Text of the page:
Pittard, B. Eugène. "Les arts populaire de l'Afrique: quelques peintures d'Abyssinis," Archives suisse d'anthropologie générale (Geneva) 5 (1): 87-103, 1928/29. illus. VF -- Art, Ethiopia. [not in ANTH].
Ethiopian genre paintings were a surprising discovery for visitors to the Musée d'Ethnographie in Geneva in 1928. Nine paintings by the artist Behaïlu, acquired and donated to the museum by M. E. W. Molly, depict themes common to these genre paintings -- the hunt, battles, ceremonies, portraits of kings and legends. Eight are illustrated (in black and white) and described by Pittard.
Pittura etiopica tradizionale / introduction by Lanfranco Ricci. Roma: Instituto italo-africano, 1989. 165pp. illus. (color). Text in Italian and English. ND1086.P69 1989 AFA. OCLC 22914336.
A catalog of Ethiopian paintings with the title Pittura etiopica tradizionale was published in 1986 by the Museo Nazionale della Montagna "Duca degli Abruzzi" in Turin, which reproduced twenty-six paintings. The present catalog is an enlarged and updated publication complete with transcriptions and translations of artists' captions inscribed on the paintings in Ge'ez, Amharic or Tigrinya. In his scholarly introduction, Ricci discusses the stylistic chronology of the paintings, the progressive changes brought about by Western influence over the course of the twentieth century, the Eritrea series, and individual artists. The ninety-three paintings, all reproduced in color (some with detail), date mainly from the 1890s to the present; they are grouped by three broad themes: historical or assimilated subjects, religious subjects and various subjects (hunting, domestic scenes, etc.)
Sahlström, Berit. Political posters in Ethiopia and Mozambique: visual imagery in a revolutionary context. Stockholm: Uppsala, 1990. x, 179pp. illus. (pt. color), bibl. refs. (Acta Universitatis Upsaliensis, nova series 24). DT382.3.S13 1990 AFA. OCLC 23163603.
Poster art in Africa has been little studied. Yet there are political poster traditions which, as Sahlström shows, grow out of particular historical and culture realities. Ethiopia and Mozambique are two such cases. In both countries posters have served as a propagandistic medium, but the impulses, influences and outcomes are very different. Sahlström explores elements of socialist iconography, satire, style, photographic images, symbols and typography as they have evolved in recent Ethiopian and Mozambican posters. He considers the relationship between poster art and monumental art and places African posters within the broader context of political posters from Europe and Latin America.
Tadesse, Taye. Short biographies of some Ethiopian artists. Revised edition. Addis Ababa: Kuraz Publishing Agency, 1991. 248pp. illus., bibl. refs. Text in Amharic and English. N7386.S55s 1991 AFA. OCLC 27128643.
1957 is a watershed year in the art history of Ethiopia; it was the year of the founding of the Fine Art School in Addis Ababa and it marks a divide between the modern secular artists who received their education there and the pre-modern artists, most of whom were self-taught. Tadesse's study of Ethiopian artists is divided into two parts which parallel this demarcation. Part one is a revised version of his 1984 booklet Short biographies of some well-known Ethiopian artists, 1869-1957; it covered twenty-four artists. Part two is a new study, which looks at the evolution of art education in Ethiopia, centered on the graduates of the Fine Art School. Biographies of around seventy modern painters, sculptors and graphic artists are included. Also included are a few artists who work for the Ethiopian Tourism Commission and who paint Queen of Sheba narratives and the like. One or more works are illustrated for each artist.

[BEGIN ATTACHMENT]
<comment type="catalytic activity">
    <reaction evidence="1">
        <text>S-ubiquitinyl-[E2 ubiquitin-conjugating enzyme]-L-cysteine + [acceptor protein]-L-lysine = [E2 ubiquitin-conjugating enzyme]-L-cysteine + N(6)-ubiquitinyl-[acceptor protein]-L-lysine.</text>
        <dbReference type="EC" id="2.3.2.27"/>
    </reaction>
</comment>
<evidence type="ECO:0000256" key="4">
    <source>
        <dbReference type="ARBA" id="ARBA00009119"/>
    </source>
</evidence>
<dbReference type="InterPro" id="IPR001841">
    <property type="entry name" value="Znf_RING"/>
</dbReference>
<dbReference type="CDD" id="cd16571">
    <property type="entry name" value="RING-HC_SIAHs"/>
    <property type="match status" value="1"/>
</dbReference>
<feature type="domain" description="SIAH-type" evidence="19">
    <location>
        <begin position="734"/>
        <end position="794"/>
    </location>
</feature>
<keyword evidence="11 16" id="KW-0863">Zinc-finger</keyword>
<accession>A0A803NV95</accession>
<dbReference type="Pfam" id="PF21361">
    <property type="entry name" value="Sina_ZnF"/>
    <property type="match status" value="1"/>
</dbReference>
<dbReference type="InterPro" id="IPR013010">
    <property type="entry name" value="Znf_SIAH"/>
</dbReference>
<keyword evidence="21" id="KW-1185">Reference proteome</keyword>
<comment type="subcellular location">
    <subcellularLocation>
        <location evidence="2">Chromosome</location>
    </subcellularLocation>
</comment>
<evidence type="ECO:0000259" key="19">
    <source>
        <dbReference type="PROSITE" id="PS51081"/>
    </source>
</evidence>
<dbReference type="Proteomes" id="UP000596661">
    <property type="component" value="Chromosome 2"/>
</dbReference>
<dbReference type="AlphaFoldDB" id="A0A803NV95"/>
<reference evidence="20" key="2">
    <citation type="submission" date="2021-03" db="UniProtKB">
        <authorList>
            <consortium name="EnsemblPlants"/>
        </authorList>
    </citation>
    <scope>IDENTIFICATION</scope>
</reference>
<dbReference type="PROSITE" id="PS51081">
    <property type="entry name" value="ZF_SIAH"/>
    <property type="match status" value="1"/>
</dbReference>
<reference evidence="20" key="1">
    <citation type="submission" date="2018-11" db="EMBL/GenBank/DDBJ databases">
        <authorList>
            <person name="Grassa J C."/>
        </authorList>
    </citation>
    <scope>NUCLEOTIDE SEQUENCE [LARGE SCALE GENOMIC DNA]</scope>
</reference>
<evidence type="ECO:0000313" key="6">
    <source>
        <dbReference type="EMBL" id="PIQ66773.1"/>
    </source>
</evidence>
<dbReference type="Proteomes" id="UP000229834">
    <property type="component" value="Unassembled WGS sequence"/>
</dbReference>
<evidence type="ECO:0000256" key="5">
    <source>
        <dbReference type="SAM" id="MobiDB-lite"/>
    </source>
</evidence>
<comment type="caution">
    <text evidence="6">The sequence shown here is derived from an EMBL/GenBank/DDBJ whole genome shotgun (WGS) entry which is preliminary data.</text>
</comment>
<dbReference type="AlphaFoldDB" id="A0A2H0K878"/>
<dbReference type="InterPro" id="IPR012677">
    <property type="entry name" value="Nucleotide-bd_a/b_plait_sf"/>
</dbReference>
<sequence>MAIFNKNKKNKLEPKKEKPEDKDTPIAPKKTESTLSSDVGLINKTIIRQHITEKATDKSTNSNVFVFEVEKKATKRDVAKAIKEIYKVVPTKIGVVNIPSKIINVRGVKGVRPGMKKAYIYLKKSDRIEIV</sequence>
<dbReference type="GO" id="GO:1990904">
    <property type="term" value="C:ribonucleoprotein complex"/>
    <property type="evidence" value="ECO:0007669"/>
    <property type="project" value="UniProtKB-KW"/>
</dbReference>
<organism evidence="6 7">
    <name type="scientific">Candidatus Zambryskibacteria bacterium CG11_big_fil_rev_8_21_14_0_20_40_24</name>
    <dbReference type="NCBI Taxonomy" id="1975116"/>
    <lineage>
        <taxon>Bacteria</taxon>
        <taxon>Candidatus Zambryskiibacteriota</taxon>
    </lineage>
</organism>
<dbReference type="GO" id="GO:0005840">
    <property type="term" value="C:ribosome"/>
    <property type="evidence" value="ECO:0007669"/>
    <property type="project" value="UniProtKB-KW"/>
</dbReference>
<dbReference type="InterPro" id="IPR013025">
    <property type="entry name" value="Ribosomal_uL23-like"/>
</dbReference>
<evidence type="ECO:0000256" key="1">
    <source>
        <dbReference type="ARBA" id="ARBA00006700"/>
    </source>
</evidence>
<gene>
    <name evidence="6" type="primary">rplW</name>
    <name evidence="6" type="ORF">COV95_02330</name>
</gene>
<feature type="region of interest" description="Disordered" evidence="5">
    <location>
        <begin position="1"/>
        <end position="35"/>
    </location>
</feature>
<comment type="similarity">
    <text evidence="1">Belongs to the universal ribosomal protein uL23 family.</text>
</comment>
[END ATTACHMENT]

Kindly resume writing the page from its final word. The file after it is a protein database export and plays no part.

Wolde, Seyoum. "Some aspects of post-revolution visual arts in Ethiopia," pp. 7-25. In: Proceedings of the Ninth International Conference on Ethiopian Studies, Moscow, 26-29 August 1986. Moscow: Nauka Publishers, Central Department of Oriental Literature, 1988. bibliog. VF -- Artists - North Africa & Ethiopia. OCLC 20426775.
The gradual process of secularization of Ethiopian art, that had begun around the turn of the century received a jolt after the 1974 revolution, when artists were suddenly expected to turn their talents to promoting the new social order and celebrating the victory of class struggle over the old regime. Before the revolution, secular painting had been political only in the sense of paying tribute to cultural heroes (e.g. Queen of Sheba) and colonial victories (e.g. the Battle of Adwa). The new Ministry of Culture became active in organizing art competitions, in mobilizing artists to participate in national political events with mass demonstrations, and in propagandizing through poster and billboard art. The Ethiopian Artists Association, formed in 1975, was clearly political in its goals. Selling art for private gain was discouraged. In the second part of his paper, Wolde reviews the Fine Art School in Addis Ababa and the rather dramatic impact that the revolution had on its instructional program and ultimately on the nature of the works that the students produce. The themes chosen by students are either overtly political or dutifully channeled into acceptable topics, such as rural and urban labor, emancipation of women, or literary heroes from recent novels. Elitism was out; democratic art was in. The solitary artist was out; the collective was in. Non-objective art was out; realism with a purpose was in. Wolde seems to take a pragmatic non-critical view of these developments.